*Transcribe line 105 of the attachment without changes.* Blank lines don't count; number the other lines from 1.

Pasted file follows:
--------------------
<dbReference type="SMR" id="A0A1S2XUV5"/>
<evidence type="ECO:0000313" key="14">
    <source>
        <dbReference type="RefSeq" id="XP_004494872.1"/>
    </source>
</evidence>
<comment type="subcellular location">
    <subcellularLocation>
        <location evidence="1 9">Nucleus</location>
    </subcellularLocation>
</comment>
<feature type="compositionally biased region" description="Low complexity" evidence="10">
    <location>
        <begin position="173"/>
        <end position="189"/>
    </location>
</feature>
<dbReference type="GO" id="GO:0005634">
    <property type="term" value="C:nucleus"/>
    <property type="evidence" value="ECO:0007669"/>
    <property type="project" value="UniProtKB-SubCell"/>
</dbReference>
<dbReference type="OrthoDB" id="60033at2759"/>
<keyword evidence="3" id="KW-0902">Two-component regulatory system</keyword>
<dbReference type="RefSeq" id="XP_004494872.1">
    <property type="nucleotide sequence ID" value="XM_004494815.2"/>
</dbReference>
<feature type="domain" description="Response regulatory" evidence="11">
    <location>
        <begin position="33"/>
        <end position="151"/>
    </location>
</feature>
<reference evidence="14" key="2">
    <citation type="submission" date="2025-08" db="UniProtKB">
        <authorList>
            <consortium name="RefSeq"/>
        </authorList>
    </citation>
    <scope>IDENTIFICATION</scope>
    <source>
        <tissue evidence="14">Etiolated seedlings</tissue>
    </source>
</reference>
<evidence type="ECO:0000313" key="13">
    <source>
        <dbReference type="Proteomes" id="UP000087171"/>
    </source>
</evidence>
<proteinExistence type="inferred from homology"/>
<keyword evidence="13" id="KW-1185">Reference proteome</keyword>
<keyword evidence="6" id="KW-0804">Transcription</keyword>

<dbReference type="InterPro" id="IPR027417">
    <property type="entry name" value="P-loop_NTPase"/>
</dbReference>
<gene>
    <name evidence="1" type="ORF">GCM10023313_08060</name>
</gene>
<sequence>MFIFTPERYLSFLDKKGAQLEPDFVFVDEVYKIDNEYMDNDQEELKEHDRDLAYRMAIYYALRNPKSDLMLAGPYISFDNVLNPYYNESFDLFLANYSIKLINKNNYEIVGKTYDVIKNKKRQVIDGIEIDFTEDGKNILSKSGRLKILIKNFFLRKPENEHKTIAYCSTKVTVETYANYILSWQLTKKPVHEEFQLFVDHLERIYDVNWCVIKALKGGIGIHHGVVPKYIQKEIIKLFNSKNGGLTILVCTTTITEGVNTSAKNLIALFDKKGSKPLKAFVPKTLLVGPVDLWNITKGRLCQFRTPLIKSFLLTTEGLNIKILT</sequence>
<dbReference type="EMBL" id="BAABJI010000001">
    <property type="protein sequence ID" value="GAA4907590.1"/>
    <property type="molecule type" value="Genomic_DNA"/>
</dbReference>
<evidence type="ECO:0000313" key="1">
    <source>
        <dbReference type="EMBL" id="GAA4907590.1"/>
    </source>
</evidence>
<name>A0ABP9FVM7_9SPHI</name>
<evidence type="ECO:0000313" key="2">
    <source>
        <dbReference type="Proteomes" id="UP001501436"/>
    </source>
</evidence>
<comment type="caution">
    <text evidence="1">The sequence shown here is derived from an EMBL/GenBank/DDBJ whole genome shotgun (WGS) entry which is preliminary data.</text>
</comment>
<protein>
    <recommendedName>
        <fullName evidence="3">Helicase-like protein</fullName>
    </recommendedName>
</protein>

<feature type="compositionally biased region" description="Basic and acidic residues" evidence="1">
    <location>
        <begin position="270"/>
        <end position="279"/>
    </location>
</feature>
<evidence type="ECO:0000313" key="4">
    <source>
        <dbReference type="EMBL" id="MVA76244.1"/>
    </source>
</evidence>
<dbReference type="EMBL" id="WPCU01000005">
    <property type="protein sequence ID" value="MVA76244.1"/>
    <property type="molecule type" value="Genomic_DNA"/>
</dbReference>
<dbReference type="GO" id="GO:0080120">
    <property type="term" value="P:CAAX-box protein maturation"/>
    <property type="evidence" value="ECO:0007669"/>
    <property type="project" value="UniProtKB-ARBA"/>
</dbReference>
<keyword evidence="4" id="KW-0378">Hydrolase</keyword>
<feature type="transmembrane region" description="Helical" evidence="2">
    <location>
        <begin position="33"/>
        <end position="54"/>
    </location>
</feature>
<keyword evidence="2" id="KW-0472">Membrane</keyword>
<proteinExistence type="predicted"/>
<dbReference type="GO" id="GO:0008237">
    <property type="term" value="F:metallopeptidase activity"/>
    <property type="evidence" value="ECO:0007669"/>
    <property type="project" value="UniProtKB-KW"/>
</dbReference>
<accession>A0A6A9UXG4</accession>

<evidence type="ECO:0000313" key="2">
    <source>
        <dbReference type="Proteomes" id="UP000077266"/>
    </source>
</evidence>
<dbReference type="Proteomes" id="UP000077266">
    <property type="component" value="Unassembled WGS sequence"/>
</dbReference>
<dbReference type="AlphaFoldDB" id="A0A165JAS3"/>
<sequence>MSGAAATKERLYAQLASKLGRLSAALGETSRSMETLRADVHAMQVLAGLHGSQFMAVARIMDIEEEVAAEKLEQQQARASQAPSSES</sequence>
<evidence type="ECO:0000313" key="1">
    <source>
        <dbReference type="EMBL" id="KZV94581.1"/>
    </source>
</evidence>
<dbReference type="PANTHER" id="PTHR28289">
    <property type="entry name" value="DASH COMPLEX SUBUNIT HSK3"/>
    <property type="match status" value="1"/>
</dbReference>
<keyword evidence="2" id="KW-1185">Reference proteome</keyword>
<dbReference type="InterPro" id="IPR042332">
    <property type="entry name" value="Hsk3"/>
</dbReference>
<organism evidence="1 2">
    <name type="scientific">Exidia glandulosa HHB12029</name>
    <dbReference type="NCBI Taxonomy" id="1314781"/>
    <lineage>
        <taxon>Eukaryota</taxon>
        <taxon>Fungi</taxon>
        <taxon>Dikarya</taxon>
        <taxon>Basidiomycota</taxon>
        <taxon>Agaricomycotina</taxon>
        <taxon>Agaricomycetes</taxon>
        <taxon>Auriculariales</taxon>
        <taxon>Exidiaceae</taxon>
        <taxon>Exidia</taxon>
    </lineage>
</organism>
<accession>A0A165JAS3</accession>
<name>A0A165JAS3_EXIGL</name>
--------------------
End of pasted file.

    <location>